Today marks the fifteenth day that I have been in Bolivia and it has felt both like an eternity and like a second. I wouldn’t expect it to feel like anything else though considering the duality that is Bolivia. In three hours you can drive from the semi-tropical cloud forests of Los Yungas, where it is very hot and humid, to the freezing cold high desert altiplano where the Cordillera Real Mountains of the Andes and the cities of El Alto and La Paz are located. In El Alto, next to an unfinished, partially collapsing building, rises a brand new 6-story Cholet that looks like something out of the future. Cholets combine aspects of traditional Aymara and modern architecture and are often described as looking like spaceships (cohetillos). If you are navigating between El Alto and La Paz, you could take a trufi, taxi, or micro and be stuck in horrendous traffic, or you could glide over buildings and be in central La Paz in 15 minutes by taking the Yellow Line of the Teleferico. In what other city is public transportation a ski gondola! Then again, there is no other city like the combined cities of La Paz and El Alto.
Unlike the Yungas where we spent our first six days in Bolivia, I don’t think the words hot and humid would ever be used to describe El Alto, since when you go to bed at night, you can watch your breath escape your mouth. However, the constant cold has not stopped me from appreciating and even loving this city that I have called home for the past 9 days. For one thing, the surrounding mountains of the Cordillera Real are some of the most beautiful and extraordinary things I have ever seen. The three mountains of Huayna Potosí, Mururata, and Illimani (the protector of La Paz) tower over the city and surrounding area, their snow capped peaks simultaneously reminding you of the constant cold and humbling you with their incredible height and size. As someone who grew up loving the mountains, it is amazing to be in a place where the mountains are not only an amazing part of the geography, but also an integral part of the culture. Aside from the mountains, the city of El Alto where I have been living with a homestay family has a rugged grittiness that I have become very fond of. You may have to watch where you step while walking down the street, as the huge population of dogs that roam the streets tend to not care where they do their business, but if you take a second to look up, you’ll find a thriving center of human life. The streets are constantly flowing with trufis, taxis, and micros, and pedestrians making their way through the chaos in the biggest game of chicken I have ever seen. To say the least, traffic laws in El Alto are a suggestion and it is unlikely that any sort of motorized vehicle will stop for you even at a red light. You have to stay vigilant and when you decide you’re going to cross a street you better look both ways and then take a small leap of faith. Of course, I am exaggerating slightly, but crossing streets is definitely much more of an ordeal than in the U.S., which actually makes even a short walk an exciting adventure.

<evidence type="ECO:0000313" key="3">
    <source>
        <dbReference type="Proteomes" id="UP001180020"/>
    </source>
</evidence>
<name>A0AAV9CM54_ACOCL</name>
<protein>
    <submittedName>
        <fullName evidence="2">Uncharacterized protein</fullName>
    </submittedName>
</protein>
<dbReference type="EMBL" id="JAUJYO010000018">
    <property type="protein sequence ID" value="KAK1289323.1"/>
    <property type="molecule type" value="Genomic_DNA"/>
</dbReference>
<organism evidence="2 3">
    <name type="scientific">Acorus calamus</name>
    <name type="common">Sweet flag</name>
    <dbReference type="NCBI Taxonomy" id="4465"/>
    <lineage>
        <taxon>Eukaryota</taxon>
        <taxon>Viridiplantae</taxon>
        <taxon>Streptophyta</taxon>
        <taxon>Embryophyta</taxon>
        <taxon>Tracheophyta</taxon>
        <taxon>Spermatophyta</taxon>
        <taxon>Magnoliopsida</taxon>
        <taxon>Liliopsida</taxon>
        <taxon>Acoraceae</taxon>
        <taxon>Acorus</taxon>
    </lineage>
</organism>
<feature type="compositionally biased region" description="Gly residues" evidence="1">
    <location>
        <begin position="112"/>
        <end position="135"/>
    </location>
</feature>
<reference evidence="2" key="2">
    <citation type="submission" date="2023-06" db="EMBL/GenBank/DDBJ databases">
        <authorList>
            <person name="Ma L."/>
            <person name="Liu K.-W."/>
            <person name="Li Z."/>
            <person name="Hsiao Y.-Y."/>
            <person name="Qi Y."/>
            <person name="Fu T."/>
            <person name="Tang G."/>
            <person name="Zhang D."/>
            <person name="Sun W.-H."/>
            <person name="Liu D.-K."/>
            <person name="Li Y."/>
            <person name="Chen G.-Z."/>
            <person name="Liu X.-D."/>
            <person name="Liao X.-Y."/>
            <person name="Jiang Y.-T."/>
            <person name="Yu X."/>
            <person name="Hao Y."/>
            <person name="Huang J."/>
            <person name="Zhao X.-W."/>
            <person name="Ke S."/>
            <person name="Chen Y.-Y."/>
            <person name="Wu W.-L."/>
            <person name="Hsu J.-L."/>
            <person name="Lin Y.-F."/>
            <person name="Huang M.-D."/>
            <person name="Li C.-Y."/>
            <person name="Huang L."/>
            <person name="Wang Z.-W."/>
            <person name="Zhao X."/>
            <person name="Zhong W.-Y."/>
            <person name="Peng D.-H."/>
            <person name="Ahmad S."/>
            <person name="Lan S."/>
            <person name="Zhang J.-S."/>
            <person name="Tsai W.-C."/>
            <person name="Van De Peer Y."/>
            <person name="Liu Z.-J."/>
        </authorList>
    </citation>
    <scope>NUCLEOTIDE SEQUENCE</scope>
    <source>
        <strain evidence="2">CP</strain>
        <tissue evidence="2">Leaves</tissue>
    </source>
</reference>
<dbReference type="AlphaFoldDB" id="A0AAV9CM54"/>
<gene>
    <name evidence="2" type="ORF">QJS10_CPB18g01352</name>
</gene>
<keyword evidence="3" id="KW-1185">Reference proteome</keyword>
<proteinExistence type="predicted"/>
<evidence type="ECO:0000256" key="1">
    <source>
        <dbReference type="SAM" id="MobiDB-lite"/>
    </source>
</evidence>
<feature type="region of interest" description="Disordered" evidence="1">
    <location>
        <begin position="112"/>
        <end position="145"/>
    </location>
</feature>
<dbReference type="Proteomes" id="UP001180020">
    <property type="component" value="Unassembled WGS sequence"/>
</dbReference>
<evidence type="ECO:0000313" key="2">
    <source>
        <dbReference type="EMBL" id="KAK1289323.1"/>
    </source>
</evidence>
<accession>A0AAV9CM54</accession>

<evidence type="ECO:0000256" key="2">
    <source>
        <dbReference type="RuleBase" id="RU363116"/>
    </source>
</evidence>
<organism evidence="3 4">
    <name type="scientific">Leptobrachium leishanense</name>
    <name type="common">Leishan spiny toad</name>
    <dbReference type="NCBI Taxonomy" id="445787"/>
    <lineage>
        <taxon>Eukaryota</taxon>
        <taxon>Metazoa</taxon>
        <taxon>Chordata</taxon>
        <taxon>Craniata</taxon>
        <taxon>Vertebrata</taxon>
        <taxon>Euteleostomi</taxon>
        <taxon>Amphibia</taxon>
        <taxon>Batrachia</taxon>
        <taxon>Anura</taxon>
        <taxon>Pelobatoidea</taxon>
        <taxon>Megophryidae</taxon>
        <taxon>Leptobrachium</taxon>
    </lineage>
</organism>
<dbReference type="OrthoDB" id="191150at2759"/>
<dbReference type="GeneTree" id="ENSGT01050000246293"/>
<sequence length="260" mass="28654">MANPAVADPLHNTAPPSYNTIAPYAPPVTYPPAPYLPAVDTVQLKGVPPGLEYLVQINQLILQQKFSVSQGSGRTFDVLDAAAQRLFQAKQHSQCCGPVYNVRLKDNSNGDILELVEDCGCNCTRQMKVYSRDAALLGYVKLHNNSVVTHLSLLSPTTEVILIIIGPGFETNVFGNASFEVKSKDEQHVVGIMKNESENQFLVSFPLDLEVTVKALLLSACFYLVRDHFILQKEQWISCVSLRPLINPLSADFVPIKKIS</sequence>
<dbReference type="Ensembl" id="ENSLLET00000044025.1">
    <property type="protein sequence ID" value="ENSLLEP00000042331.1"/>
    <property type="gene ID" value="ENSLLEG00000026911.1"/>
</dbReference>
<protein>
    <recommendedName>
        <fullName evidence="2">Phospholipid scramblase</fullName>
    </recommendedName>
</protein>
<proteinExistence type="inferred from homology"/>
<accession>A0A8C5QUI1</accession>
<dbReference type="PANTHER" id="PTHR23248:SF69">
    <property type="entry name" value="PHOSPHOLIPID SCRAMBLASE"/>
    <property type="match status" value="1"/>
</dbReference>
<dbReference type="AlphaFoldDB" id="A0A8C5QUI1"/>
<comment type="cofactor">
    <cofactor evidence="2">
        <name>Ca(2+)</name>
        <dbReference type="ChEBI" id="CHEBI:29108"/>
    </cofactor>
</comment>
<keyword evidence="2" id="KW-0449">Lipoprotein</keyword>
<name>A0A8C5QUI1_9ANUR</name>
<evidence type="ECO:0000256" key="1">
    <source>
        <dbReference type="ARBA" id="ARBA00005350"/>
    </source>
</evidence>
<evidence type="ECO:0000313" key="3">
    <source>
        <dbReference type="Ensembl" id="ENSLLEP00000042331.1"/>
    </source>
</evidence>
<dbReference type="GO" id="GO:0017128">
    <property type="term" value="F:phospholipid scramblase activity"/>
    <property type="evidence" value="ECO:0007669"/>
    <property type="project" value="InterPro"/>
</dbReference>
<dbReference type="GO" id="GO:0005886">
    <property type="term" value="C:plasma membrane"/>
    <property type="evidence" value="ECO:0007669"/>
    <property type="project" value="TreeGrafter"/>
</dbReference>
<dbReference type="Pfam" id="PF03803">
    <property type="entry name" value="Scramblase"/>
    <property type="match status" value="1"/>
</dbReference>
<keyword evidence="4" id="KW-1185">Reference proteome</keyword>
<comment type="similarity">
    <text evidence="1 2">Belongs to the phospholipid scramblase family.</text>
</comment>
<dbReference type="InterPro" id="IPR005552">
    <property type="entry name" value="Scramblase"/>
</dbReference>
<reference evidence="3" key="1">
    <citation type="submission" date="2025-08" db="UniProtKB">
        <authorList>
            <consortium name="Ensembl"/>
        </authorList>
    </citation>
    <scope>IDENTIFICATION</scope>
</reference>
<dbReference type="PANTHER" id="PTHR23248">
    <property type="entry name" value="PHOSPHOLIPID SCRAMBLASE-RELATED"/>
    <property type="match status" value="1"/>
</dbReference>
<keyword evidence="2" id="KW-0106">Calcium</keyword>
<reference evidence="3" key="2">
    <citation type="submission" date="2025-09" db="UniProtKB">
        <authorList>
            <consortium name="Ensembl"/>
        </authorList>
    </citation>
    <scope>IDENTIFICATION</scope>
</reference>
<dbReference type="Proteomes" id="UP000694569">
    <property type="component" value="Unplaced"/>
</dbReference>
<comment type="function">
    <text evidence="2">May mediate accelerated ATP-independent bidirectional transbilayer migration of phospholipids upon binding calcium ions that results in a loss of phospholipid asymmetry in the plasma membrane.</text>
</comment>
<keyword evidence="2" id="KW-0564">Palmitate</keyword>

The highlight of my experience in Bolivia thus far though, has definitely been my homestay experience here in El Alto. My homestay parents Alex and Jackie are two of the nicest people I have ever met and they welcomed me into their house and made me feel at home from the day I arrived. Alex and I have bonded over our mutual love for soccer and tonight we are stoked to watch the quarterfinal match of the South American Club Championship between the Bolivian team out of Cochabamba, C.D. Jorge Wilstermann, and the Argentine team, River Plate. Jackie is a first grade teacher and a few nights ago I had a blast watching Futurama with her, Alex, and Matthew the other dragons student in the homestay with me, and making xylophones for her students using foam, Popsicle sticks, and hot glue guns. At night we all eat dinner together and then sit around drinking tea and talking afterwards. I even got the shower water to be hot after a few days of experimenting with it and since then my mornings have been much more pleasant. We leave El Alto tomorrow morning to go build a green house with an Aymara community in a town three hours from El Alto and I am sad that I will have to say goodbye to Jackie and Alex, but I know that I will always have a second home here. My sadness at leaving them is matched however by my excitement for the next phase of this amazing adventure, which I am sure will be just amazing as this first little part has been. I can’t wait to look back and realize it’s been a month that has gone by so slowly and yet so fast.